About a week ago, my partner and I did a Hangout On Air with Jim Hedger, regarding this thought-provoking article on The SEM Post. The article prompted a lot of renewed discussion about the reputation of the SEO industry, best practices and ethics and even touched upon certification.
There’s a history
There have been several efforts to generate support for the idea of certification for SEO practitioners, but all have been met with indifference or outright resistance. At one point, in seemed that SEMPO might have had a chance to muster enough support for the idea, but that non-profit organization became so costly that it was economically exclusive to many independents. They missed the boat, and as a result, the path going forward has even more obstacles.
Many SEOs are rightfully indignant at the notion of others dictating how they should ply their trade. Every market, every client and every situation is different, so the tactics and acceptable risk will vary widely. And many of us are in business for ourselves because of our independent spirits.
What’s the real issue?
In my opinion, though, what it really boils down to is a question of business ethics… not so much SEO-specific ethics (the existence of white and black hat SEO practices is a myth – there are no hats). The ethics question comes into play in the way we handle our clients, not their websites.
So accepting for the moment that an agreement on best practices or certification is, at best, in the distant future, let’s think about a Code of Ethics. What might such a Code address?
We can leave SEO and marketing out of it, in fact… this code of ethics could serve any consultant in any field. It would simply deal with basic issues like honesty, integrity, trust and responsibility, like most published codes. It would involve such things as conflicts of interest, transparency, fiscal responsibility – essentially, the basic tenets of professionalism that any consultant or agency should already be practicing, regardless of their field.
It can’t address any specific best practices, because (a) best practices vary by niche and situation and (b) we in the industry often can’t seem to agree on the time of day. But voluntary commitment to a standard of professionalism could make it much easier for clients to select a consultant… and evaluate the quality of their service. Hopefully, that will gradually force the craphats to either find a new trade or clean up their acts.
Today, there exist many questions for clients that aren’t intimately familiar with the current state of the industry (and really, how many are?). Is keyword density important? Should we list ourselves on as many directories as possible? Should we buy links? Amazingly, perhaps, to those of us that stay abreast of the evolution of SEO, the vast majority of site owners live outside our bubble, and often have no idea that such questions shouldn’t even be asked.
And sadly, with the barrier to entry nearly non-existent, many so-called SEOs either have no idea, or just don’t care, as long as they get their invoice paid.
How might it work?
Hence, the primary topic of Jim Hedger’s article… our name is MUD, due to unscrupulous treatment, negligence and occasional malfeasance of some self-proclaimed experts, ninjas and gurus. His point, which I wholeheartedly agree with, is that it’s long past time to do something about it. If we can’t undo the damage immediately, we can at least stop the bleeding!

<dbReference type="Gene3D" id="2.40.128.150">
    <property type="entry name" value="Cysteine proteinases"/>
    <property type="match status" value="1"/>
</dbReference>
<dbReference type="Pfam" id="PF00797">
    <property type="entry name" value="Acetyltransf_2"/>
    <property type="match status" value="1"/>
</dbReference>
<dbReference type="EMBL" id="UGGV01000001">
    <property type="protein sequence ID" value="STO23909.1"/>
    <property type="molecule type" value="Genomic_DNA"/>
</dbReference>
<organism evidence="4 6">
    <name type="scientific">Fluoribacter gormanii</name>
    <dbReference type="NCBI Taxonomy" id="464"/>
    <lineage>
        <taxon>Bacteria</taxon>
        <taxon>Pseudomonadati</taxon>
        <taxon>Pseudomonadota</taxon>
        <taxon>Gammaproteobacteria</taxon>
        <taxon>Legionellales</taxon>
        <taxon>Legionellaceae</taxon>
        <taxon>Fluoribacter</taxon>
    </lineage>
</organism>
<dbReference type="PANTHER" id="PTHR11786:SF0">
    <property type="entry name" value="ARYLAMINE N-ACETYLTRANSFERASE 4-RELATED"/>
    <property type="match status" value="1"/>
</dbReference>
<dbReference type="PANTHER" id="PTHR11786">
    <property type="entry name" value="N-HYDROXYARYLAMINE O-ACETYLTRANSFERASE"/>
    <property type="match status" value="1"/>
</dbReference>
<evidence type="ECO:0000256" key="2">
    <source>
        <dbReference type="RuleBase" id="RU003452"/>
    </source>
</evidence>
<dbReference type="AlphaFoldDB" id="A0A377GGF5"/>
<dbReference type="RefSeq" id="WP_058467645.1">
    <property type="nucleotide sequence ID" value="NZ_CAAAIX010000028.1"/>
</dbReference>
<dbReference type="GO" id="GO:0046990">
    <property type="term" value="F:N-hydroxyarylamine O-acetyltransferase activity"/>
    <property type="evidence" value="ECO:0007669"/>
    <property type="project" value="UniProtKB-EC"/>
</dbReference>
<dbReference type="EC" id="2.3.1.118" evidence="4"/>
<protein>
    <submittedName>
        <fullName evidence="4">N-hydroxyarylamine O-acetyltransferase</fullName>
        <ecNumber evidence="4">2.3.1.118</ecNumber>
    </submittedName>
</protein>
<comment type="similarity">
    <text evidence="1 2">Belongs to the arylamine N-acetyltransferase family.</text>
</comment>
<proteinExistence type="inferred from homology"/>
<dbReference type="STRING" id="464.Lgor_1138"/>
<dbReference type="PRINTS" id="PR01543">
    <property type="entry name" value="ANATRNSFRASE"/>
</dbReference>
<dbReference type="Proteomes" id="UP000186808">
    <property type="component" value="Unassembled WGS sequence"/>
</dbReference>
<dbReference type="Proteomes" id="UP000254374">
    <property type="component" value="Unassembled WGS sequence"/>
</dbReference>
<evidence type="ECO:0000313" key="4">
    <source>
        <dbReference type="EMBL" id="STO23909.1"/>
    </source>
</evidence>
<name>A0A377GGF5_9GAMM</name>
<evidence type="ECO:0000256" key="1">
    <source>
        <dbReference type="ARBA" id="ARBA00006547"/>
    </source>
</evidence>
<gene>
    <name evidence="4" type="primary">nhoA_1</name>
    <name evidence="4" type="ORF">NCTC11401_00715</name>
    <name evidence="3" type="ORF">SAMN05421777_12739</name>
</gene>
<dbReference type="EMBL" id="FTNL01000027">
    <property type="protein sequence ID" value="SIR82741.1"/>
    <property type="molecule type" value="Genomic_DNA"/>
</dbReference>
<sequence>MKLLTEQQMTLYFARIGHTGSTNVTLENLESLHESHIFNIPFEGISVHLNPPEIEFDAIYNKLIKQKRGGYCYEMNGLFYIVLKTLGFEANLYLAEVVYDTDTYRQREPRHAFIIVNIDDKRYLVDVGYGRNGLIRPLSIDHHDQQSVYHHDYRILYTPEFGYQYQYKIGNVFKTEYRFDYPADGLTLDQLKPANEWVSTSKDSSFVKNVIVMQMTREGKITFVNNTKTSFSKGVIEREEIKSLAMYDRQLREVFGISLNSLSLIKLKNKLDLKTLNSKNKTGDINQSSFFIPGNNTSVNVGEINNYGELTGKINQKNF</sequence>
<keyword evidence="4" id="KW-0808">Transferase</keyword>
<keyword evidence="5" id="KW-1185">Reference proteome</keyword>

So I propose that we put our heads together and come up with a credible organization that can:
- Publish and promote some sort of Digital Consultant Code of Ethics;
- Make it very visible to site owners and webmasters, along with a published list of consultants and agencies that have pledged to employ it;
- Provide a simple validation that a consultant or agency is a member in good standing and has adopted the Code as a standard;
- Make membership readily available and affordable;
- Employ some sort of review process for substantiated complaints.
Imagine that site owner Jonathan Q. Innocent is considering hiring a consultant, and the We-R-Wondrous Agency claims to be a member, adhering to their published Code of Ethics. Jonathan visits the organization’s website and requests validation of WRW’s status. It is immediately confirmed to him that WRW is a member in good standing, with zero complaints.
What would it mean?
Does this mean that WRW is the most qualified to serve J.Q. Innocent’s needs? Of course not! It simply means that WRW has pledged to uphold certain standards of professionalism.
If WRW fails to live up to that pledge, will the CEO be horse-whipped or run out of town on a rail? Nope. But if Jonathan files a complaint with the organization, they’ll ask WRW about it, and if it’s evident that they didn’t live up to their word, then perhaps their standing in the organization might be affected.
There are a lot of details to be hammered out when trying to set something like this up. And in my opinion, it’s not likely to be widely accepted, unless a lot of people have an opportunity to offer their input. Crowd-sourcing is probably the best way to approach it.
I think it’s time to bring a lot of people together and exchange ideas, so I’m contacting a number of widely respected professionals in the SEO and marketing industries. I’m soliciting their support in an effort to reach a consensus on how such an organization should be structured and managed, what its goals should be and how to give everyone a voice.
I expect we’ll be announcing the first steps before long… we’ll likely start with some hangouts for a crowd-sourcing free-for-all. Hope to see you all there.
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